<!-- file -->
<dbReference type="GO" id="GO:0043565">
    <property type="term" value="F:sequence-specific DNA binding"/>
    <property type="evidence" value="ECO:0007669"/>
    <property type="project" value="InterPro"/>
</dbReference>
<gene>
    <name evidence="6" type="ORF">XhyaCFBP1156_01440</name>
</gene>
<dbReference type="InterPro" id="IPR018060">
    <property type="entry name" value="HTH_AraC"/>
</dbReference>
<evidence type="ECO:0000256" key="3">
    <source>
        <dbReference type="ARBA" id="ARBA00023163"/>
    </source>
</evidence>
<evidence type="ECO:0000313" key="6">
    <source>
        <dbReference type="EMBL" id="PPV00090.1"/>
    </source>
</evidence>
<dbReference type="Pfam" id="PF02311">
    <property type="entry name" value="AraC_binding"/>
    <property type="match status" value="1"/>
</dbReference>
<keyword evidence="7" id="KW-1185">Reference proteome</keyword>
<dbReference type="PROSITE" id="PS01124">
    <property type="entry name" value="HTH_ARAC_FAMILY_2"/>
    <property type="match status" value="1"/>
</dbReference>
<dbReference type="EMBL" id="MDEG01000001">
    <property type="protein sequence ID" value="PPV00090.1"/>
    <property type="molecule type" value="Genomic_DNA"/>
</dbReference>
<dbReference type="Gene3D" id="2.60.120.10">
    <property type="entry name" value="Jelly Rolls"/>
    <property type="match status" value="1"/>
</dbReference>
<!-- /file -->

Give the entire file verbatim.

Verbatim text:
<dbReference type="GO" id="GO:0043565">
    <property type="term" value="F:sequence-specific DNA binding"/>
    <property type="evidence" value="ECO:0007669"/>
    <property type="project" value="InterPro"/>
</dbReference>
<gene>
    <name evidence="6" type="ORF">XhyaCFBP1156_01440</name>
</gene>
<dbReference type="InterPro" id="IPR018060">
    <property type="entry name" value="HTH_AraC"/>
</dbReference>
<evidence type="ECO:0000256" key="3">
    <source>
        <dbReference type="ARBA" id="ARBA00023163"/>
    </source>
</evidence>
<evidence type="ECO:0000313" key="6">
    <source>
        <dbReference type="EMBL" id="PPV00090.1"/>
    </source>
</evidence>
<dbReference type="Pfam" id="PF02311">
    <property type="entry name" value="AraC_binding"/>
    <property type="match status" value="1"/>
</dbReference>
<keyword evidence="7" id="KW-1185">Reference proteome</keyword>
<dbReference type="PROSITE" id="PS01124">
    <property type="entry name" value="HTH_ARAC_FAMILY_2"/>
    <property type="match status" value="1"/>
</dbReference>
<dbReference type="EMBL" id="MDEG01000001">
    <property type="protein sequence ID" value="PPV00090.1"/>
    <property type="molecule type" value="Genomic_DNA"/>
</dbReference>
<dbReference type="Gene3D" id="2.60.120.10">
    <property type="entry name" value="Jelly Rolls"/>
    <property type="match status" value="1"/>
</dbReference>